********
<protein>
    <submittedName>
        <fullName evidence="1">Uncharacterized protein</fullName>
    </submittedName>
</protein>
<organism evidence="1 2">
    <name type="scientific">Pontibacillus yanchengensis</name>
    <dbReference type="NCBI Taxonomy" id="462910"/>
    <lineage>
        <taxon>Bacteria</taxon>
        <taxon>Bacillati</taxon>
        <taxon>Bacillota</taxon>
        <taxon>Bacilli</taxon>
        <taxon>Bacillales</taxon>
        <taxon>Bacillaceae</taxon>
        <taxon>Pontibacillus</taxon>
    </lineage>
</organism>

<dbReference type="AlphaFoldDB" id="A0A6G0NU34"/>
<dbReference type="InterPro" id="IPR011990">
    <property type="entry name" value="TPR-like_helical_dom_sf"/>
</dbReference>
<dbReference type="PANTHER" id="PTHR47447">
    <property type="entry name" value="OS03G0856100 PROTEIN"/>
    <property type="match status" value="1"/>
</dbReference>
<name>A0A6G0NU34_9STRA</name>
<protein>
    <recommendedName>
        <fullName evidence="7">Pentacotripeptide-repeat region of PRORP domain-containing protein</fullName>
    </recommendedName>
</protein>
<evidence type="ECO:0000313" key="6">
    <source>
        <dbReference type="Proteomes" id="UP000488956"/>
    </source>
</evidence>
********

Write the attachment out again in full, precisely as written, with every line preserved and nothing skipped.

<protein>
    <submittedName>
        <fullName evidence="1">Uncharacterized protein</fullName>
    </submittedName>
</protein>
<organism evidence="1 2">
    <name type="scientific">Pontibacillus yanchengensis</name>
    <dbReference type="NCBI Taxonomy" id="462910"/>
    <lineage>
        <taxon>Bacteria</taxon>
        <taxon>Bacillati</taxon>
        <taxon>Bacillota</taxon>
        <taxon>Bacilli</taxon>
        <taxon>Bacillales</taxon>
        <taxon>Bacillaceae</taxon>
        <taxon>Pontibacillus</taxon>
    </lineage>
</organism>

<dbReference type="AlphaFoldDB" id="A0A6G0NU34"/>
<dbReference type="InterPro" id="IPR011990">
    <property type="entry name" value="TPR-like_helical_dom_sf"/>
</dbReference>
<dbReference type="PANTHER" id="PTHR47447">
    <property type="entry name" value="OS03G0856100 PROTEIN"/>
    <property type="match status" value="1"/>
</dbReference>
<name>A0A6G0NU34_9STRA</name>
<protein>
    <recommendedName>
        <fullName evidence="7">Pentacotripeptide-repeat region of PRORP domain-containing protein</fullName>
    </recommendedName>
</protein>
<evidence type="ECO:0000313" key="6">
    <source>
        <dbReference type="Proteomes" id="UP000488956"/>
    </source>
</evidence>